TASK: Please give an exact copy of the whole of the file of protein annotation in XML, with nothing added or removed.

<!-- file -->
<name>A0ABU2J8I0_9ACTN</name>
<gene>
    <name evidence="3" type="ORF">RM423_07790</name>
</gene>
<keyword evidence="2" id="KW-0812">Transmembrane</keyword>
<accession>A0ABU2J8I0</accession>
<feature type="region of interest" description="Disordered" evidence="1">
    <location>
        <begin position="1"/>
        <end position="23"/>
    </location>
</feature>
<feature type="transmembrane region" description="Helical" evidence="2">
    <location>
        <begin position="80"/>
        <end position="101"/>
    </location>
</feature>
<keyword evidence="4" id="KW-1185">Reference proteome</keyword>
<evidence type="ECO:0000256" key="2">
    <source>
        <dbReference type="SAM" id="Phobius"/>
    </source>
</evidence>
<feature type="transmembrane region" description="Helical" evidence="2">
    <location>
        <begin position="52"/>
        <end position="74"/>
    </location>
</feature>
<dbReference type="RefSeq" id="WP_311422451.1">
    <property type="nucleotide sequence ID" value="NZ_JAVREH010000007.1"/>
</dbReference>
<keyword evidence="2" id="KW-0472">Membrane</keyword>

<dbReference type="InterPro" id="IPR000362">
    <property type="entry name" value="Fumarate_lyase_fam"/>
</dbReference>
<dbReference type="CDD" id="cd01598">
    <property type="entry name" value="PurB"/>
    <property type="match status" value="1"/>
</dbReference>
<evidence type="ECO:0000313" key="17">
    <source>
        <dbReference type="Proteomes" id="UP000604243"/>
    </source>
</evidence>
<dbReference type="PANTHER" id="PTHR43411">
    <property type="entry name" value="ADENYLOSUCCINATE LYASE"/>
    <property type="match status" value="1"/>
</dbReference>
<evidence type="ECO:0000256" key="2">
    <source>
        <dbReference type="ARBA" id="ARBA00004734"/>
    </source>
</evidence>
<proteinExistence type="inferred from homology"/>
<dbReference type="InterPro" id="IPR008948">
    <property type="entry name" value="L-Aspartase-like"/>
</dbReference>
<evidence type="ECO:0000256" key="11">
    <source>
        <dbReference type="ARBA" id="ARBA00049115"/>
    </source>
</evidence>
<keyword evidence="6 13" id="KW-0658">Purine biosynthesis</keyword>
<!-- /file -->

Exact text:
<name>A0ABU2J8I0_9ACTN</name>
<gene>
    <name evidence="3" type="ORF">RM423_07790</name>
</gene>
<keyword evidence="2" id="KW-0812">Transmembrane</keyword>
<accession>A0ABU2J8I0</accession>
<feature type="region of interest" description="Disordered" evidence="1">
    <location>
        <begin position="1"/>
        <end position="23"/>
    </location>
</feature>
<feature type="transmembrane region" description="Helical" evidence="2">
    <location>
        <begin position="80"/>
        <end position="101"/>
    </location>
</feature>
<keyword evidence="4" id="KW-1185">Reference proteome</keyword>
<evidence type="ECO:0000256" key="2">
    <source>
        <dbReference type="SAM" id="Phobius"/>
    </source>
</evidence>
<feature type="transmembrane region" description="Helical" evidence="2">
    <location>
        <begin position="52"/>
        <end position="74"/>
    </location>
</feature>
<dbReference type="RefSeq" id="WP_311422451.1">
    <property type="nucleotide sequence ID" value="NZ_JAVREH010000007.1"/>
</dbReference>
<keyword evidence="2" id="KW-0472">Membrane</keyword>

<dbReference type="InterPro" id="IPR000362">
    <property type="entry name" value="Fumarate_lyase_fam"/>
</dbReference>
<dbReference type="CDD" id="cd01598">
    <property type="entry name" value="PurB"/>
    <property type="match status" value="1"/>
</dbReference>
<evidence type="ECO:0000313" key="17">
    <source>
        <dbReference type="Proteomes" id="UP000604243"/>
    </source>
</evidence>
<dbReference type="PANTHER" id="PTHR43411">
    <property type="entry name" value="ADENYLOSUCCINATE LYASE"/>
    <property type="match status" value="1"/>
</dbReference>
<evidence type="ECO:0000256" key="2">
    <source>
        <dbReference type="ARBA" id="ARBA00004734"/>
    </source>
</evidence>
<proteinExistence type="inferred from homology"/>
<dbReference type="InterPro" id="IPR008948">
    <property type="entry name" value="L-Aspartase-like"/>
</dbReference>
<evidence type="ECO:0000256" key="11">
    <source>
        <dbReference type="ARBA" id="ARBA00049115"/>
    </source>
</evidence>
<keyword evidence="6 13" id="KW-0658">Purine biosynthesis</keyword>